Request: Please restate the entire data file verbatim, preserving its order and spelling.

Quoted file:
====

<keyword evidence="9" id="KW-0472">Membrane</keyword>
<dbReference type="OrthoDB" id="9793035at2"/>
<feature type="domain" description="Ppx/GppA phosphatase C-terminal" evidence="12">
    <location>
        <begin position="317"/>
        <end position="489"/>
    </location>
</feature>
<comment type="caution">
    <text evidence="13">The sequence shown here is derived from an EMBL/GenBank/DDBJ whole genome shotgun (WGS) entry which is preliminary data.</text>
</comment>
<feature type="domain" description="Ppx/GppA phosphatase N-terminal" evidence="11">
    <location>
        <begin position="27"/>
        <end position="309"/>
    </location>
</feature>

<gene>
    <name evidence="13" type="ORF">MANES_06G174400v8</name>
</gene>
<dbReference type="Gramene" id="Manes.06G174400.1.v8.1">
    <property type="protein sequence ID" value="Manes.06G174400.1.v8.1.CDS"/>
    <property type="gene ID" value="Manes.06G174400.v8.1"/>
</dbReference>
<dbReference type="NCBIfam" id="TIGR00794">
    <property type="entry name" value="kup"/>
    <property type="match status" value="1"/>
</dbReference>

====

<keyword evidence="9" id="KW-0472">Membrane</keyword>
<dbReference type="OrthoDB" id="9793035at2"/>
<feature type="domain" description="Ppx/GppA phosphatase C-terminal" evidence="12">
    <location>
        <begin position="317"/>
        <end position="489"/>
    </location>
</feature>
<comment type="caution">
    <text evidence="13">The sequence shown here is derived from an EMBL/GenBank/DDBJ whole genome shotgun (WGS) entry which is preliminary data.</text>
</comment>
<feature type="domain" description="Ppx/GppA phosphatase N-terminal" evidence="11">
    <location>
        <begin position="27"/>
        <end position="309"/>
    </location>
</feature>

<gene>
    <name evidence="13" type="ORF">MANES_06G174400v8</name>
</gene>
<dbReference type="Gramene" id="Manes.06G174400.1.v8.1">
    <property type="protein sequence ID" value="Manes.06G174400.1.v8.1.CDS"/>
    <property type="gene ID" value="Manes.06G174400.v8.1"/>
</dbReference>
<dbReference type="NCBIfam" id="TIGR00794">
    <property type="entry name" value="kup"/>
    <property type="match status" value="1"/>
</dbReference>